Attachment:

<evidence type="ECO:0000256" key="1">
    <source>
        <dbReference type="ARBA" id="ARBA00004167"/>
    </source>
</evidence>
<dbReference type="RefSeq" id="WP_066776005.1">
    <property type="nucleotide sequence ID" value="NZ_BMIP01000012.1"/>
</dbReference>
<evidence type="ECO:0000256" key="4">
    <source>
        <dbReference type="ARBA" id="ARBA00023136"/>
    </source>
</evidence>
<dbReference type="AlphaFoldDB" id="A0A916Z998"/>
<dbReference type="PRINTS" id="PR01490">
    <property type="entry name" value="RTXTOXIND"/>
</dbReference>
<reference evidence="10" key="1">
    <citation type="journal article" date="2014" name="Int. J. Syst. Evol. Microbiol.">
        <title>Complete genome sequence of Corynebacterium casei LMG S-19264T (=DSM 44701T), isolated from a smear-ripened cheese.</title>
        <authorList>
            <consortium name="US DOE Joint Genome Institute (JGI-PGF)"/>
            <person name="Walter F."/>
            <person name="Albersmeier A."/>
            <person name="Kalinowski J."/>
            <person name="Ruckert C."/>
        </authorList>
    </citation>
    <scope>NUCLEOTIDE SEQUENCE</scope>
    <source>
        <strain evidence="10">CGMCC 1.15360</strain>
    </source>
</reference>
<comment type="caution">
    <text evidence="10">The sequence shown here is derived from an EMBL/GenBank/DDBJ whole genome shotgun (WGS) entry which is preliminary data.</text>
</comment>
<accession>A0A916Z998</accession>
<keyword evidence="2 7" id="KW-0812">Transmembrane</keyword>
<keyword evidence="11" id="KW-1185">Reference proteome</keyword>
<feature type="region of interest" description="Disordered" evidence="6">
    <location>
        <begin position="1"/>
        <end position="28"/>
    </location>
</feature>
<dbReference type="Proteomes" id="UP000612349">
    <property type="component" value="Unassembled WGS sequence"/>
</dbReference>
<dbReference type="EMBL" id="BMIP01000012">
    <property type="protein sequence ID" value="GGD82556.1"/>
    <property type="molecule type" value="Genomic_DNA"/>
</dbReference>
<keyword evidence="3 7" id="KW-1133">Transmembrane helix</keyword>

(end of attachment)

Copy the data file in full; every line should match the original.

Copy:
<evidence type="ECO:0000256" key="1">
    <source>
        <dbReference type="ARBA" id="ARBA00004167"/>
    </source>
</evidence>
<dbReference type="RefSeq" id="WP_066776005.1">
    <property type="nucleotide sequence ID" value="NZ_BMIP01000012.1"/>
</dbReference>
<evidence type="ECO:0000256" key="4">
    <source>
        <dbReference type="ARBA" id="ARBA00023136"/>
    </source>
</evidence>
<dbReference type="AlphaFoldDB" id="A0A916Z998"/>
<dbReference type="PRINTS" id="PR01490">
    <property type="entry name" value="RTXTOXIND"/>
</dbReference>
<reference evidence="10" key="1">
    <citation type="journal article" date="2014" name="Int. J. Syst. Evol. Microbiol.">
        <title>Complete genome sequence of Corynebacterium casei LMG S-19264T (=DSM 44701T), isolated from a smear-ripened cheese.</title>
        <authorList>
            <consortium name="US DOE Joint Genome Institute (JGI-PGF)"/>
            <person name="Walter F."/>
            <person name="Albersmeier A."/>
            <person name="Kalinowski J."/>
            <person name="Ruckert C."/>
        </authorList>
    </citation>
    <scope>NUCLEOTIDE SEQUENCE</scope>
    <source>
        <strain evidence="10">CGMCC 1.15360</strain>
    </source>
</reference>
<comment type="caution">
    <text evidence="10">The sequence shown here is derived from an EMBL/GenBank/DDBJ whole genome shotgun (WGS) entry which is preliminary data.</text>
</comment>
<accession>A0A916Z998</accession>
<keyword evidence="2 7" id="KW-0812">Transmembrane</keyword>
<keyword evidence="11" id="KW-1185">Reference proteome</keyword>
<feature type="region of interest" description="Disordered" evidence="6">
    <location>
        <begin position="1"/>
        <end position="28"/>
    </location>
</feature>
<dbReference type="Proteomes" id="UP000612349">
    <property type="component" value="Unassembled WGS sequence"/>
</dbReference>
<dbReference type="EMBL" id="BMIP01000012">
    <property type="protein sequence ID" value="GGD82556.1"/>
    <property type="molecule type" value="Genomic_DNA"/>
</dbReference>
<keyword evidence="3 7" id="KW-1133">Transmembrane helix</keyword>